Back-to-school Interview: Aleta Margolis on why a dynamic classroom leads to greater learning
Aleta Margolis, founder and executive director of the Center for Inspired Teaching, believes all kids have an innate desire to learn. She also believes our schools are beating it out of them. As a teacher, Margolis rejected the idea of trying to motivate kids with rewards – like stickers and gold stars. Students should be motivated by the work itself, she reasoned. So Margolis developed a teaching model that emphasizes engagement over compliance, and now she focuses on spreading it. Teachers who have been trained by her center regularly see test scores rise and drop out rates fall. Here, Margolis explains why classrooms that are messier and louder can be more fulfilling for everyone.
Dowser: Inspired Teaching wants to reform public education in America. How can one organization impact something so big?
Margolis: By putting a teaching model out there that makes school the opposite of boring. The top reason kids drop out is boredom. Most are getting C’s when the leave school. They’re not failing; they’re bored.
What does the opposite of boring look like?
If you see a classroom on TV or in a movie, you see half-awake kids at desks and a teacher at the board. That’s the least effective way to engage kids in learning. Yet it’s the norm. Schools could look different. They could look like a NASA lab, with people experimenting, solving problems, working together. That’s our ultimate goal.
Where do you begin?
With the teacher. It’s not the subject matter, it’s not even the testing. It’s the teaching.
Aren’t we already asking a lot from our teachers?
We ask teachers to deliver a curriculum as efficiently as possible to a passive audience: the kids. It’s called the transmission model. Inspired Teaching is trying to change the teacher’s role from transmitter of information to instigator of thought.
By helping teachers bring the student into the work. We show them how to start lessons by giving the student a question to answer, then a hands-on project to discover the answer on their own. It’s actually that simple.
Doesn’t that take longer?
It takes about 20 minutes to turn a kid on. You give any child, from any background, work that is interesting, work that is important, and the child will want to do it. Once they want to do it, you’re off and running. They will work harder and understand it better.
Are you measuring academic results?
We track grades and test scores, which go up quite a bit when teachers adopt our model. More important, the nature of learning changes, which means kids are hating school less. They’re less bored.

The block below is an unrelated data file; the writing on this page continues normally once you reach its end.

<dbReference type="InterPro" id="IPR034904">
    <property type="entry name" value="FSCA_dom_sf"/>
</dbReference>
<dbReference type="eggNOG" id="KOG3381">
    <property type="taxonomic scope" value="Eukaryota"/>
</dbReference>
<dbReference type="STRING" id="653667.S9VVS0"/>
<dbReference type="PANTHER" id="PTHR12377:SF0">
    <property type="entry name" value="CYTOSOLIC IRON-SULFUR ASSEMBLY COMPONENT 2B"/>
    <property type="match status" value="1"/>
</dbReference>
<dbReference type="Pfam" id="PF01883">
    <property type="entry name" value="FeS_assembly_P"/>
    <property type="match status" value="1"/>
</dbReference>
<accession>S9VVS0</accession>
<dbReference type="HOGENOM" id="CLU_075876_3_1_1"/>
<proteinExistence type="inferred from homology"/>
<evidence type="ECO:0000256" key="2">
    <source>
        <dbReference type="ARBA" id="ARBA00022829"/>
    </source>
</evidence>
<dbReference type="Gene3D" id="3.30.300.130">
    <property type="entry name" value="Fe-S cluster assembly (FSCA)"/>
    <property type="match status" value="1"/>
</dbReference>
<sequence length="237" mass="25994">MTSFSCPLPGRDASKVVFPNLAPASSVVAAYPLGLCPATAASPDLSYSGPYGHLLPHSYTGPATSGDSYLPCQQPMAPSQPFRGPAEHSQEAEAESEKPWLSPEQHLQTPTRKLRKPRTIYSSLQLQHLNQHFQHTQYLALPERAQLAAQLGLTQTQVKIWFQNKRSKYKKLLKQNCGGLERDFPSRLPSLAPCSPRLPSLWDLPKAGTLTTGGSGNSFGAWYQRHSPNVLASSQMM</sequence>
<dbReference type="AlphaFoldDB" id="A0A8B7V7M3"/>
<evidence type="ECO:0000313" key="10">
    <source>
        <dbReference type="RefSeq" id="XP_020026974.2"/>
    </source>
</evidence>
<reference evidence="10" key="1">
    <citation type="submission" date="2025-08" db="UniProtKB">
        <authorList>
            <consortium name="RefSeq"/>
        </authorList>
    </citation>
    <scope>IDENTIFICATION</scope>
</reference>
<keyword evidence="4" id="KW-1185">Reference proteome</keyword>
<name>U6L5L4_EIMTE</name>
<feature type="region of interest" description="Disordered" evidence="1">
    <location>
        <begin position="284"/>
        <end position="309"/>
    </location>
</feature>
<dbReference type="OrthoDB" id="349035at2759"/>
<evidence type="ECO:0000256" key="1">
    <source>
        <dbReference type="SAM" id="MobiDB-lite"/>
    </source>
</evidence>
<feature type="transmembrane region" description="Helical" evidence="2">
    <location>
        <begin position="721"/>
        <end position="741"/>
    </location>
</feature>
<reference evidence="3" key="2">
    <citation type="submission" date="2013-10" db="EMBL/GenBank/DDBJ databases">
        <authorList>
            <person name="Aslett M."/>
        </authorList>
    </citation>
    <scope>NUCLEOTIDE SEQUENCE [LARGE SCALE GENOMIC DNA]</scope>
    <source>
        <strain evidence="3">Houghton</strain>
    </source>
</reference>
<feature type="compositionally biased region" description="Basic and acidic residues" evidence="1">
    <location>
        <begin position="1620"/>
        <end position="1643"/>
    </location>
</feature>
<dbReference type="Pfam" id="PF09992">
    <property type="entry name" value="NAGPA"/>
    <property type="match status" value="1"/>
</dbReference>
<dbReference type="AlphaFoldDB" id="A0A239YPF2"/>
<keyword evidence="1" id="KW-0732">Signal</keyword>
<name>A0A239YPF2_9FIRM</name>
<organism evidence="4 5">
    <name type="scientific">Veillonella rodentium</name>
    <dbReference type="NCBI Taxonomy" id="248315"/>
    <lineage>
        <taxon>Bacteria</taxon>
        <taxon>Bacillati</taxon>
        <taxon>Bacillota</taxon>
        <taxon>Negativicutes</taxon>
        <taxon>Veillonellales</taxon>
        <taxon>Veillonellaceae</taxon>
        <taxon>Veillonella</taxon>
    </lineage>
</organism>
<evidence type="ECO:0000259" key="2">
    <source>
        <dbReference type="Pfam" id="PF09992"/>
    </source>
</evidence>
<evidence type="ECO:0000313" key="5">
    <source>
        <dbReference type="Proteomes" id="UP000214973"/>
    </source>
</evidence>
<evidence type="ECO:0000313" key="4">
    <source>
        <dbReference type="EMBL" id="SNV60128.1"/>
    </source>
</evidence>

A recent study showed that when teachers use our model, participation more than doubles, and the number of interactions that involve critical thinking and analytical reasoning increases. Another huge bonus is that time spent on discipline drops significantly.
What’s the catch?
It’s messier, it’s louder, and it’s hard work. But every teacher using our model reports deeper job fulfillment. To them, it’s worth it.
Do you remember that moment as a teacher when you realized the power of engaging kids in this way?
I do. When Bill Clinton first ran for president, we held a school election. Our kids polled everyone in the school, graphed the results, then supervised voting in the lunchroom. One teacher was upset because it wasn’t part of the curriculum. She didn’t let her kids vote. Some risked punishment and voted anyway.
Later, when we talked about countries where some people aren’t allowed to vote, the kids were furious. They understood on a deep level the power and importance of the vote in a democracy.
What made you decide to leave the classroom and start an organization?
I love teaching but I was overwhelmed by the general acceptance among my colleagues that kids hate school. It turned out that starting an organization was the best vehicle to change that dynamic on a bigger scale than my own classroom.
Did you hate school when you were a kid?
I loved learning, reading and getting A’s. But I do remember one time, getting my enthusiasm kicked out of me. I was in first or second grade and discovered, on my own, that if you add two odd numbers, you always get an even. I was so excited, I told my teacher. She said, ‘Everyone knows that. It’s right here in the book. Besides, we’re not on that yet.’
- Aleta Margolis on Comcast Newsmakers: In this video, Margolis talks about investing in teachers.
- Center Focuses on Teachers, Not Test Scores: This Washington Post article relates the importance of Inspired Teaching to the No Child Left Behind law.
- Ashoka Fellow Aleta Margolis: Check out Margolis’ Ashoka profile.
What did you take away from that experience?
Everyone has a story or two like that. I’ve been reading quite a bit about changemakers, people who have done great things to make our society better. Just about all of them were taught, by their school experiences, that their ideas didn’t fit in. If society valued divergent thinkers, we’d not only have more problem solvers, we’d have more problem preventers.
Can you recommend a good read for someone thinking about starting a social change organization?
Forces for Good: The Six Practices of High Impact Nonprofits, by Leslie Crutchfield and Heather McLeod Grant. It’s phenomenal.
What advice would you give someone thinking about a career as a social entrepreneur?
Find work that fascinates you and that also makes a difference in the world. I don’t do this work because it helps people. I do it because it is the most intellectually stimulating job I can think of to do.
This interview was edited and condensed.
Photo: Julie Furbush for Dowser